13 July 2014
The blue wrens that were such fixtures during summer and autumn have been missing from our garden for weeks. They make an occasional visit as dusk falls when we hear rather than see them, a ghostly presence fluttering among the turned soil and weedings, searching out caterpillars and exposed worms. But in the last week they have been replaced by a group of slightly larger, plumper yellow-breasted birds, which are every bit as gregarious, and attentive when we’re gardening. Generally we only see these birds down at the creek, hopping around and watching us, perching sideways on any vine or tendril, but suddenly they are on the fenceposts and wires, taking up observation duty on the perches we have set up, and sitting decoratively on a spade handle as if they’ve been reading Beatrix Potter.
We look them up in our massive edition of Cayley’s What Bird is That? to check the correct name. We decide they are Eastern Yellow Robins, but annoyingly Cayley has entered them twice – in one entry he says that there are Eastern Yellow Robins as far as Newcastle and Northern Yellow Robins north of that, but in the other entry he says that they are now considered to be conspecific, all Eastern Yellow Robins. Whatever the common name, ours are Eopsaltria australis chrysorrhoa, with a dusky yellow breast and a brighter yellow patch on their rump. I think Cayley is being overly poetic when he describes this patch as a ‘golden rump’ that ‘glows brightly against dark tree-trunks in dim light’, but he’s correct in making their defining characteristic: ‘A friendly and trustful bird.’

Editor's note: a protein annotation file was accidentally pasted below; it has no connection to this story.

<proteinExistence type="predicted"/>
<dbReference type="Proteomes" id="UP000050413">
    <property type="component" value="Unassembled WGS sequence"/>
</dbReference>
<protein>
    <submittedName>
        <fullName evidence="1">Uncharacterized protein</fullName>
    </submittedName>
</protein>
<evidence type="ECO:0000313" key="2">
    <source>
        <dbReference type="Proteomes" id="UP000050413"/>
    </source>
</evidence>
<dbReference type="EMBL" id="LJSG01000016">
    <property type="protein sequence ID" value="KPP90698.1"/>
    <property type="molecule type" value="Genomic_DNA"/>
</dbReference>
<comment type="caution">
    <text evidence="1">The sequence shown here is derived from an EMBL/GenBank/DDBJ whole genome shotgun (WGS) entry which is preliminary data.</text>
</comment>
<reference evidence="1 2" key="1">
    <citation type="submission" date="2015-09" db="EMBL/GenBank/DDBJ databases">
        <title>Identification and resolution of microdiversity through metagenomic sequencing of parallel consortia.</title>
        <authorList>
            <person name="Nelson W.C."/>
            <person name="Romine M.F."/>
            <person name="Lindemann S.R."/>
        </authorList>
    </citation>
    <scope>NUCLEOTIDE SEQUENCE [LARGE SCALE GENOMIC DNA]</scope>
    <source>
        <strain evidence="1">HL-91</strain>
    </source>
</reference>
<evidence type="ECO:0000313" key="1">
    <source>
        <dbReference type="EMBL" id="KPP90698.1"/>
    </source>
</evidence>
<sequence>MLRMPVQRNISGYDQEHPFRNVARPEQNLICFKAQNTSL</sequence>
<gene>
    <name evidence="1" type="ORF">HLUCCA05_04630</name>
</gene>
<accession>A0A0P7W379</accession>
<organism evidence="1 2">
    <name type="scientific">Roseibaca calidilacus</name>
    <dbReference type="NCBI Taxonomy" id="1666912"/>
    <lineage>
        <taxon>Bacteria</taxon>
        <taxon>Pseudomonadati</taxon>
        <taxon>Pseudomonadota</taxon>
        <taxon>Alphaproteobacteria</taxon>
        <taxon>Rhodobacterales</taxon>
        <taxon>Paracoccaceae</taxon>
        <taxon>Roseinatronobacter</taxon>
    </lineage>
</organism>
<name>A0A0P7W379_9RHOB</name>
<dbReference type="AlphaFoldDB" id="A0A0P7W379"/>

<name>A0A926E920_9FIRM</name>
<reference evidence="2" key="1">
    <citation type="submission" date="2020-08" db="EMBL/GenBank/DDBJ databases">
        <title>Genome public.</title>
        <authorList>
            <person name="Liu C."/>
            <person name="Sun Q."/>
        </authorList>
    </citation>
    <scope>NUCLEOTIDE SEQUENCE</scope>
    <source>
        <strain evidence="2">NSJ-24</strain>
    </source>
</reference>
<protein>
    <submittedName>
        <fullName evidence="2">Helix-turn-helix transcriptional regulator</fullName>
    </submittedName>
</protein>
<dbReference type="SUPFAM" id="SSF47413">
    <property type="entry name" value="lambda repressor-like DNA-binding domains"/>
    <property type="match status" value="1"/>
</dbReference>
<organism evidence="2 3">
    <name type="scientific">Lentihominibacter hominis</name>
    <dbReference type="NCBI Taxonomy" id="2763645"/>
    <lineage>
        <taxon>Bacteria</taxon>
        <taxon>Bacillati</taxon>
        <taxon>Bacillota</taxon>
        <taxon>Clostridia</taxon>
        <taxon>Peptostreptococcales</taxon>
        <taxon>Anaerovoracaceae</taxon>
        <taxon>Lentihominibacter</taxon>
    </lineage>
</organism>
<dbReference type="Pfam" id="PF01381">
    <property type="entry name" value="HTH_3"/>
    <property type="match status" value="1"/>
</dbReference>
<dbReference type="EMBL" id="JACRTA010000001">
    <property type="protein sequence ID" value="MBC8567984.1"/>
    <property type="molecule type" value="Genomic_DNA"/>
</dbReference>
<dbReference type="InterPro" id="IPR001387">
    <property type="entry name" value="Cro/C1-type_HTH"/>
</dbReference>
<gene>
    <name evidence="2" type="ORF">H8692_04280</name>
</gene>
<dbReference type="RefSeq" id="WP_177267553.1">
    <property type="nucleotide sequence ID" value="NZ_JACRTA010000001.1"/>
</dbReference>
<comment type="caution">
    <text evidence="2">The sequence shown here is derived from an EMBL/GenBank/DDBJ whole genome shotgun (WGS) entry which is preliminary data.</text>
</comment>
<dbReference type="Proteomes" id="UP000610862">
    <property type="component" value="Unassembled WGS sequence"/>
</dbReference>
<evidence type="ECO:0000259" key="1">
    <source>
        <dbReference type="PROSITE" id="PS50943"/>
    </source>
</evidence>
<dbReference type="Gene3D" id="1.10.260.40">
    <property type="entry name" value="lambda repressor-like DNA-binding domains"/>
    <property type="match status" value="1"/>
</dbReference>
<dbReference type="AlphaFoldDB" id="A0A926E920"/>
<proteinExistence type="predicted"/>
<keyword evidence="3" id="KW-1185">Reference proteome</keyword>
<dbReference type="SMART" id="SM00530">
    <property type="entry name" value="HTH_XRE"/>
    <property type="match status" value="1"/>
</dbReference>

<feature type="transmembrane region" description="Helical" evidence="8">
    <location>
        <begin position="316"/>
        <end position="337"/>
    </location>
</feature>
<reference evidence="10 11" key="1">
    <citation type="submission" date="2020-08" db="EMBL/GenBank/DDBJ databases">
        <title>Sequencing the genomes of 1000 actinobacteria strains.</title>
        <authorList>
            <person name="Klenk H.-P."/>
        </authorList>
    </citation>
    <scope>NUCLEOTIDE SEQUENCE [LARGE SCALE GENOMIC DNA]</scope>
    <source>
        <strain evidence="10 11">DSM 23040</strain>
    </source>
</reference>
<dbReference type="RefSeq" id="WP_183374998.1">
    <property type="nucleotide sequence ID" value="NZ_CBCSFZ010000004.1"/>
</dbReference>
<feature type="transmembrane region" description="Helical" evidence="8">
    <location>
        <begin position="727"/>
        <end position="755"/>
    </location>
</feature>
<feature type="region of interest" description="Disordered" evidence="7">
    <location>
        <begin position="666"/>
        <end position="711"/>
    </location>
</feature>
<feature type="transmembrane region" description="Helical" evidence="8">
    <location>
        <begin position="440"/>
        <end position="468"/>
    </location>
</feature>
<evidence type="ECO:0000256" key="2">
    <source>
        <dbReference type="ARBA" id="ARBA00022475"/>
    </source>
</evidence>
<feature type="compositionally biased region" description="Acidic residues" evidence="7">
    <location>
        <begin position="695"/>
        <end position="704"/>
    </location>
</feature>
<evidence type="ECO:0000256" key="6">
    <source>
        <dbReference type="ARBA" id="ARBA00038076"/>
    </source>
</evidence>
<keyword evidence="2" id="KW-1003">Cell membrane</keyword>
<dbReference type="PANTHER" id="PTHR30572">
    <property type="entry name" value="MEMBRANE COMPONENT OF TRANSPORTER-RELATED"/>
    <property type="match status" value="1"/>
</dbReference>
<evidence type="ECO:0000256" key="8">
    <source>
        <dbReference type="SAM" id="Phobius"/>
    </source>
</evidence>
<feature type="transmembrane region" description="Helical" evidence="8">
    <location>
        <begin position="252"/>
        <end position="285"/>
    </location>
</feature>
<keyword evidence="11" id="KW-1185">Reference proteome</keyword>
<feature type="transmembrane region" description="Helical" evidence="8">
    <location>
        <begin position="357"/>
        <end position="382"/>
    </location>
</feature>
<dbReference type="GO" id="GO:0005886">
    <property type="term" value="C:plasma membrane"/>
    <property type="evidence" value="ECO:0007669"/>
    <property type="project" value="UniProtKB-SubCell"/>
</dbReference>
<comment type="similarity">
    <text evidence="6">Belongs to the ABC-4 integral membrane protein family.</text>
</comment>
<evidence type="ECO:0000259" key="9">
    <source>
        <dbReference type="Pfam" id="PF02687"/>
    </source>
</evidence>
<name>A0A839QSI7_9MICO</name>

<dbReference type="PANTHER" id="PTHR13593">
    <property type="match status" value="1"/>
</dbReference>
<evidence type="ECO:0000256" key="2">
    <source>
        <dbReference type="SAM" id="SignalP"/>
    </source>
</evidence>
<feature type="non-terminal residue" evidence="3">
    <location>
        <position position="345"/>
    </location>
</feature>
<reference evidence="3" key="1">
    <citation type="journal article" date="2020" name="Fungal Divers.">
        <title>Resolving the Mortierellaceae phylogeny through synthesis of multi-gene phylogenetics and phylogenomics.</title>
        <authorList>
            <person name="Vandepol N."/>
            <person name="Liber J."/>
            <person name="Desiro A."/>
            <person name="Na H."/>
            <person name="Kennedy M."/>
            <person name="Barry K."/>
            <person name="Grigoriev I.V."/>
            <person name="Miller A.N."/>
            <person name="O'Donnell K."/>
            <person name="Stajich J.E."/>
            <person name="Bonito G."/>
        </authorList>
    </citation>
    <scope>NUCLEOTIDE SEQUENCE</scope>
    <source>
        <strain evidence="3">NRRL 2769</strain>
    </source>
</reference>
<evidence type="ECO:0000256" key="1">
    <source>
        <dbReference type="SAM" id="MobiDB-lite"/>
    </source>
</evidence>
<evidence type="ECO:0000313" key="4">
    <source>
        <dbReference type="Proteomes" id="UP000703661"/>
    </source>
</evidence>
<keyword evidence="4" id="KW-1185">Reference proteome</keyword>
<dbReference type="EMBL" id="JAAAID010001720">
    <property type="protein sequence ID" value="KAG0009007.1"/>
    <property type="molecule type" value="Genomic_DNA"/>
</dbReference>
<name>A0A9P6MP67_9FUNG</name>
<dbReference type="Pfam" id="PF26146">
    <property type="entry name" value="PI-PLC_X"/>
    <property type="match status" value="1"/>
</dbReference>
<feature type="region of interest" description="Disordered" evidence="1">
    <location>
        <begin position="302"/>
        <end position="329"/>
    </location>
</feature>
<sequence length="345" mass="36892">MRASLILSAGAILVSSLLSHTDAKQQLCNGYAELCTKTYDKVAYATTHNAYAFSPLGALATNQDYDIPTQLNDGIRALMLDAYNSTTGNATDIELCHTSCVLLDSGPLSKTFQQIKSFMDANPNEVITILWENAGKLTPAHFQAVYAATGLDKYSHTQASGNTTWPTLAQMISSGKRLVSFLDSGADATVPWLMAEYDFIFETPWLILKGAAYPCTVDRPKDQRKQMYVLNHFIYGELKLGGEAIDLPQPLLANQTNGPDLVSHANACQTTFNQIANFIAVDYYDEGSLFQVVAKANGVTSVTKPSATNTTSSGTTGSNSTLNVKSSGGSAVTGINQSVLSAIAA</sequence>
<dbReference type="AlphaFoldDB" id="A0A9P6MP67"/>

The kookaburras have set up their winter vigil around the house; the currawongs have been flocking, filling the morning air with warbling and the sky with manoeuvrings. A family of honeyeaters passed through on Thursday – at least five adults and a baby. We’ve had trouble identifying this bird before, so I won’t start trying. It’s a large honeyeater, at least 15 cm, and in the past it’s appeared alone. This group appeared quite suddenly, the adults foraging in the same places as the robins. We first saw the baby, tucked into the lemon verbena, as one of the adults gave it something round and red. On closer, quiet inspection, this turned out to be a chilli. From the lemon verbena they had easy access to the chillis, and soon three of them were weighing down the small chilli bush, pecking vigorously at the red fruit. Mid-winter, and it’s lean pickings in the wild.